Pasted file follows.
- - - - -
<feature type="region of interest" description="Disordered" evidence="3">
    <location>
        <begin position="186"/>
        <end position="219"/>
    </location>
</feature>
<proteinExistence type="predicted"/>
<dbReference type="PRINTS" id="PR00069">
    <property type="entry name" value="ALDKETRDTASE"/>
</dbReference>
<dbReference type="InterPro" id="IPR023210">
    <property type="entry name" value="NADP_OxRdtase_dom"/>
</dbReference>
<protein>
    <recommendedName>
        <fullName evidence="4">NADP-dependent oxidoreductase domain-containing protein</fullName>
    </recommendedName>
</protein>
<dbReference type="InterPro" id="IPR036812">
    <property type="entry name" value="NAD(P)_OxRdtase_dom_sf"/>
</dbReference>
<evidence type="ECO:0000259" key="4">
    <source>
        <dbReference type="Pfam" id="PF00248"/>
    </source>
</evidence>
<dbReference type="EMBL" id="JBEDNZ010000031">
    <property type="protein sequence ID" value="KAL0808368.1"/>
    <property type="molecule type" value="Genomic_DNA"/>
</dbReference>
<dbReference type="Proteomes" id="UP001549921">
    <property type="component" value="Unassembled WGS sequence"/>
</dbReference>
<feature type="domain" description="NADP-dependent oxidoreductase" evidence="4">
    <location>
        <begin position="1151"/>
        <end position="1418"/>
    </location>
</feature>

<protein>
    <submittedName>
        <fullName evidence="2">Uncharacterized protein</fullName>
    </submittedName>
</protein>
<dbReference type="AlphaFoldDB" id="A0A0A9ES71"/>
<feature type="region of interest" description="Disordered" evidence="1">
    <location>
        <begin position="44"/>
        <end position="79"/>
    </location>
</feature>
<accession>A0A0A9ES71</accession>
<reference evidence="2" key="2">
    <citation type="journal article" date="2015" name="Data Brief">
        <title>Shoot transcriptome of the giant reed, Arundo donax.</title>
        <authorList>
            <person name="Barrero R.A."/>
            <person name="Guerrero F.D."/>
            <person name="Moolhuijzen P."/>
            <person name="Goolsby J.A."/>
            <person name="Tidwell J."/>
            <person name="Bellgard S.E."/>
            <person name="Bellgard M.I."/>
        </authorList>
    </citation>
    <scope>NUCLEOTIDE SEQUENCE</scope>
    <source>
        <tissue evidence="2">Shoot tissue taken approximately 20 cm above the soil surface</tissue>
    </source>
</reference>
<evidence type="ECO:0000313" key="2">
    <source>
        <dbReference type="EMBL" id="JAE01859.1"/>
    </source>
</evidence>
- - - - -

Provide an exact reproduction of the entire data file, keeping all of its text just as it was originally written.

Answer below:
<feature type="region of interest" description="Disordered" evidence="3">
    <location>
        <begin position="186"/>
        <end position="219"/>
    </location>
</feature>
<proteinExistence type="predicted"/>
<dbReference type="PRINTS" id="PR00069">
    <property type="entry name" value="ALDKETRDTASE"/>
</dbReference>
<dbReference type="InterPro" id="IPR023210">
    <property type="entry name" value="NADP_OxRdtase_dom"/>
</dbReference>
<protein>
    <recommendedName>
        <fullName evidence="4">NADP-dependent oxidoreductase domain-containing protein</fullName>
    </recommendedName>
</protein>
<dbReference type="InterPro" id="IPR036812">
    <property type="entry name" value="NAD(P)_OxRdtase_dom_sf"/>
</dbReference>
<evidence type="ECO:0000259" key="4">
    <source>
        <dbReference type="Pfam" id="PF00248"/>
    </source>
</evidence>
<dbReference type="EMBL" id="JBEDNZ010000031">
    <property type="protein sequence ID" value="KAL0808368.1"/>
    <property type="molecule type" value="Genomic_DNA"/>
</dbReference>
<dbReference type="Proteomes" id="UP001549921">
    <property type="component" value="Unassembled WGS sequence"/>
</dbReference>
<feature type="domain" description="NADP-dependent oxidoreductase" evidence="4">
    <location>
        <begin position="1151"/>
        <end position="1418"/>
    </location>
</feature>

<protein>
    <submittedName>
        <fullName evidence="2">Uncharacterized protein</fullName>
    </submittedName>
</protein>
<dbReference type="AlphaFoldDB" id="A0A0A9ES71"/>
<feature type="region of interest" description="Disordered" evidence="1">
    <location>
        <begin position="44"/>
        <end position="79"/>
    </location>
</feature>
<accession>A0A0A9ES71</accession>
<reference evidence="2" key="2">
    <citation type="journal article" date="2015" name="Data Brief">
        <title>Shoot transcriptome of the giant reed, Arundo donax.</title>
        <authorList>
            <person name="Barrero R.A."/>
            <person name="Guerrero F.D."/>
            <person name="Moolhuijzen P."/>
            <person name="Goolsby J.A."/>
            <person name="Tidwell J."/>
            <person name="Bellgard S.E."/>
            <person name="Bellgard M.I."/>
        </authorList>
    </citation>
    <scope>NUCLEOTIDE SEQUENCE</scope>
    <source>
        <tissue evidence="2">Shoot tissue taken approximately 20 cm above the soil surface</tissue>
    </source>
</reference>
<evidence type="ECO:0000313" key="2">
    <source>
        <dbReference type="EMBL" id="JAE01859.1"/>
    </source>
</evidence>